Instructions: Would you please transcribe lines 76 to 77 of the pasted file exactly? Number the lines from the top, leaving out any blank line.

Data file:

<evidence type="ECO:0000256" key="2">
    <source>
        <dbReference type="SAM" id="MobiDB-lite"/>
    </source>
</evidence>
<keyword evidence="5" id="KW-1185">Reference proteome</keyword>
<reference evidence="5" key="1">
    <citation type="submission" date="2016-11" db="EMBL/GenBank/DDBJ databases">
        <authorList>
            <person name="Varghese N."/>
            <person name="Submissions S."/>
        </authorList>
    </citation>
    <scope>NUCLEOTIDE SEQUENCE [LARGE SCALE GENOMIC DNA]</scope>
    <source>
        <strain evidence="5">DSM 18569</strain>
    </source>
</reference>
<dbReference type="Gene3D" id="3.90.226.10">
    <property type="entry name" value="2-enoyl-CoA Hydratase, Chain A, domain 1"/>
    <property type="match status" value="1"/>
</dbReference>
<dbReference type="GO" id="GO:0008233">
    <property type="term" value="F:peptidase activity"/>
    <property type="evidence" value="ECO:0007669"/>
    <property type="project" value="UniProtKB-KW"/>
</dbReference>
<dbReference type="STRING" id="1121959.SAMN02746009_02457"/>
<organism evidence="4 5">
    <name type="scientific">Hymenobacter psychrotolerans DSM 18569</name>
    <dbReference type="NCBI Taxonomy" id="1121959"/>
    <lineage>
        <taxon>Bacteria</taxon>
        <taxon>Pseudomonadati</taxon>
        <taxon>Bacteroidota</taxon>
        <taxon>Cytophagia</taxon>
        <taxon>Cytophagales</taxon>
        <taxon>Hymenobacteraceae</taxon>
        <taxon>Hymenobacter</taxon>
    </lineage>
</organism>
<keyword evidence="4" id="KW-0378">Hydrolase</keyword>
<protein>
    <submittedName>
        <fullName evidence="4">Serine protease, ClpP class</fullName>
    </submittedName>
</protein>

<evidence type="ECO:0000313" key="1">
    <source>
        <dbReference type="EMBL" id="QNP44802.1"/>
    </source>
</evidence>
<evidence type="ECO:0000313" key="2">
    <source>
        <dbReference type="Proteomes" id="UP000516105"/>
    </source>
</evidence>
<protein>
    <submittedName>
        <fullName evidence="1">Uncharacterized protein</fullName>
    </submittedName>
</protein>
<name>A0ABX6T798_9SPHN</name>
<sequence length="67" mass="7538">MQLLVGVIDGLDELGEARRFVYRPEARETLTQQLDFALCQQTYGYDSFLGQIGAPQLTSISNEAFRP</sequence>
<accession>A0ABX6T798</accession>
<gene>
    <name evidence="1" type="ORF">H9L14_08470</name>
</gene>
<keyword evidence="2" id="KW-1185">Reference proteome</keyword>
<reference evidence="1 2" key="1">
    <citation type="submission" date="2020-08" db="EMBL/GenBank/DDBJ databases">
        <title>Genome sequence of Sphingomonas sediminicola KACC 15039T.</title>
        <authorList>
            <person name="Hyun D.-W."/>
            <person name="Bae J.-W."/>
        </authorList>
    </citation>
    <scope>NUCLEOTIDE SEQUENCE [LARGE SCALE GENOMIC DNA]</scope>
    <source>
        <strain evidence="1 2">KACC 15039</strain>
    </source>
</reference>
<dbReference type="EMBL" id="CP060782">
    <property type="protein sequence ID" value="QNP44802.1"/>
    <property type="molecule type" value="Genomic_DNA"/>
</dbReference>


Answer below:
        </authorList>
    </citation>